I looked up at the white marble plate engraved the name “PESHAWAR MUSEUM” which is attached above the entrance. This building was built since 1905 to collect historical pieces of a man who has been known as a powerful influencer of thought more than 2,500 years.
I would like to call this man.
The Man of Gandhara
Peshawar Museum is known as one of the most important museum. Not just only in Pakistan but this place is also the world recognition that collect the completest collections of Gandhara ‘s Buddhist arts in the world, especially, the engraved stone tablets telling the Buddha’s biography from the Birth to the Nirvana.
In those the ancient time, Gandhara region covered some area of Afghanistan and Pakistan. It was one of the Silk Road pathways that connected the eastern and western world together with trades, wars, and religions. The Gandhara civilization was influenced by the Greek, Roman, Persian and Indian.
When Buddhism arrived this region, this cultural mixture was the inspiration for Gandhara’s artists to create the Buddha icon statues as a human form for the first time in the world history. Before then, the Buddha icons were only made in symbolic representations such as the lotus representing the Birth, the horse and Buddha’s footprint representing the Renunciation, the throne and Bodhi tree representing enlightenment, the crouching deer before Dharmachakra representing the sermon, and the stupa representing the Nirvana.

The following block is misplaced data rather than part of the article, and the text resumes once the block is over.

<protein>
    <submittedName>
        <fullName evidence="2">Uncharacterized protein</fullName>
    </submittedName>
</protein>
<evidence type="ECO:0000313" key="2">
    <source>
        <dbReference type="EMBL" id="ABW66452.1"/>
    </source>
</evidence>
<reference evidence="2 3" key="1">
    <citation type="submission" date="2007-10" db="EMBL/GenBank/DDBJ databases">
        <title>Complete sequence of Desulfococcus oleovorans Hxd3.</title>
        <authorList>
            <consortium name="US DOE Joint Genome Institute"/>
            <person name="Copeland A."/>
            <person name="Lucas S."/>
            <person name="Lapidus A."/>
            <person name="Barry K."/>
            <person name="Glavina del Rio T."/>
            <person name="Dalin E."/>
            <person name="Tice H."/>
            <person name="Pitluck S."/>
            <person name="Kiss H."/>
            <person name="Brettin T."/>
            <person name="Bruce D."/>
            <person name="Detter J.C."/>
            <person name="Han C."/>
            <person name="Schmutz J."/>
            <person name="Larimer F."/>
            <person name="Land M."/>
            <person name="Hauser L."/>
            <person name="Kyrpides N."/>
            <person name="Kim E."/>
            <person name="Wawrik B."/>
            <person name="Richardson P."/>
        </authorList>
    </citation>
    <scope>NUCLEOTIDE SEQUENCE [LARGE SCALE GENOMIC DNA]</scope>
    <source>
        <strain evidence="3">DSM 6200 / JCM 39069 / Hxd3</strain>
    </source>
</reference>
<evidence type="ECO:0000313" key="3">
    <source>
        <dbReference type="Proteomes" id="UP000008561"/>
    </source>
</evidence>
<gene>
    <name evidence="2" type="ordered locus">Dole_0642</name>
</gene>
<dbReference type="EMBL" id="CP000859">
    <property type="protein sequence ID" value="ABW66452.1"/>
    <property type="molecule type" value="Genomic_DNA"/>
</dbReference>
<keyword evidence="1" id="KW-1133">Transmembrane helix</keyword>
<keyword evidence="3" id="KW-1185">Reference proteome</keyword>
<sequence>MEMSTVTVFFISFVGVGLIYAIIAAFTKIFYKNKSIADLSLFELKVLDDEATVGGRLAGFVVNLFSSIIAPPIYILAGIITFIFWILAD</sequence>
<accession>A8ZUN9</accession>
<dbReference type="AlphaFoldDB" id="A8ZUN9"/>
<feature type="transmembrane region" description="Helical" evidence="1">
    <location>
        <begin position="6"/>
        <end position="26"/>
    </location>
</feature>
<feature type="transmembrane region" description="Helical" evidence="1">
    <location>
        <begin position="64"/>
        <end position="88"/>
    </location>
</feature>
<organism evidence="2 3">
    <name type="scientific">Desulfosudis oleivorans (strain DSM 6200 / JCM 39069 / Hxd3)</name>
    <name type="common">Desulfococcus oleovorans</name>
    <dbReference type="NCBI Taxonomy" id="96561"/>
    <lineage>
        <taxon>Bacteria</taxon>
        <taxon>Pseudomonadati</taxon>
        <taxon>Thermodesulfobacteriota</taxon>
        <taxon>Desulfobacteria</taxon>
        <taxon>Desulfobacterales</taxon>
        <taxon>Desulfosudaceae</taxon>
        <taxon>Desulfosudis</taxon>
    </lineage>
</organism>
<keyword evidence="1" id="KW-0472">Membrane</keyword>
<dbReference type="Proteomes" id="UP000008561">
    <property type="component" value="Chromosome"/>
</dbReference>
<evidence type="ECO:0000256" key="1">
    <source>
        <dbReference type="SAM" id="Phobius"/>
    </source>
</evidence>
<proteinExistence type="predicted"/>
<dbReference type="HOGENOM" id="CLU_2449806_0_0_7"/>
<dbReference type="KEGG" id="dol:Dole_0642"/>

The first creation of Buddha statue in a human form influenced by Greek gods has been a meaningful heritage that the Gandhara civilization gave to the Buddhism.
I walked into the first hall of Peshawar Museum and saw stone statues lined along the hall. Buddha and Bodhisattava statues with the same height as human reminded me of the Greek-Roman angels. In fact, they are the Man of Gandhara or the first figure of the Buddha.
The next display exhibits the engraved stone tablets that considered as the very first tablet collection telling the story of Buddha’s life from the Birth to the Nirvana and also the cremation. We can see the variety of faces, bodies, and characters that differed in each state of life; strength, rapture, torment, and the highest point of human being, the enlightenment.
After spending several hours in the museum admiring the life of the Man of Gandhara, I leave with joy. Today Peshawar is the capital city of Khyber-Pukhtunkhwa province between Afghanistan and Pakistan but in the ancient time it was the capital city of Gandhara ruled by Kushana dynasty between the first to the fifth century.
Peshawar means “the City of Men”.
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